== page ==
Sustainable Business Ideas May Soon Help Improve the Quality of Education in PEPY’s Partner Schools
by Greg Carlson
Meet the next generation of entrepreneurs in Chanleas Dai Commune.
Photo Credit: Greg Carlson
Some of you may remember selling wrapping paper, hawking popcorn, or pushing coupon books on your aunts and uncles to raise money for your school back in the day. You may not have realized it at the time, but selling these items helped your school fund programs to improve the quality of your education.
School income generating activities aim to bridge the gap between government funding and the budgetary needs of a school. In Cambodia, that gap is significant. The funds provided for Cambodian public schools amount to $175 per year plus $1.90 per student. This leaves schools with very little means to fund improvement projects or additional educational programming.
This year, some schools in rural Cambodia have taken on the challenge of finding sustainable ways to bridge that funding gap while introducing students to new skills. In March, School Support Committee members from Chanleas Dai, Prasat Khnar, and Run primary schools attended training sessions sponsored by PEPY on growing mushrooms and raising fish. With these new skills, the SSCs hope to start their own income generating projects.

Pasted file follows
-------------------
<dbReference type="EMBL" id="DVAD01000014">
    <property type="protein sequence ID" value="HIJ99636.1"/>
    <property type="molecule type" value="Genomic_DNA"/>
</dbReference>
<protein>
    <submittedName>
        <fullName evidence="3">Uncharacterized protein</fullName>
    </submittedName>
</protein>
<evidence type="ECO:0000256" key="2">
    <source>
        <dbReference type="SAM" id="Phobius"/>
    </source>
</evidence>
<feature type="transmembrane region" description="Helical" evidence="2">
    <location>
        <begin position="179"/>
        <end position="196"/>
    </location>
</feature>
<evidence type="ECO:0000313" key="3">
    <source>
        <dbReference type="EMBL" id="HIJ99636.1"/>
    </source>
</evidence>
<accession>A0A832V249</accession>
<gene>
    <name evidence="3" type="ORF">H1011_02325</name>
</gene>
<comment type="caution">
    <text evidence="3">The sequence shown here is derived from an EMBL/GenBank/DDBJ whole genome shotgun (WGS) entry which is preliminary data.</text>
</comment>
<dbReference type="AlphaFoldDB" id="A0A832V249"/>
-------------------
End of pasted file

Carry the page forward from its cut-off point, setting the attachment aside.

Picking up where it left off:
In June, math teacher Phairatt and a group of students at Chanleas Dai primary spent some of their free time digging a fish pond at the school. Growing mushrooms, however, has proved to be a more challenging enterprise. Mushrooms are sensitive to bacteria and require specific levels of moisture in their growing space to prosper. Spores need to be purchased outside of the community and there is no guarantee that the spores will sprout mushrooms. In addition, the wet straw that mushroom grow on is only available at certain times of the year. These challenges resulted in a less-than-successful first round of mushroom growing. However plenty of lessons were learned in the process, and the three schools are determined to get a better crop the second time around and to start raising some funds with which to support their schools.
My role as Social Business Research Intern is to investigate and research income generating activities like these that could be adopted at schools with which PEPY works. Income generating projects we visited and researched to understand how local business models worked include raising crocodiles for meat and skins, raising rabbits, starting a micro-lending group, purchasing and renting a mini tractor to local rice farmers, raising chickens, and renting out speakers for local weddings and events. The research conducted this summer will be a starting point for a new staff position at PEPY: Social Business Development Officer. Please pass this job description on to anyone you know who might want to be our Social Entrepreneur In-Residence!
Stay tuned for future updates on the ventures chosen by SSCs and see where Chanleas Dai residents decide to focus their business acumen.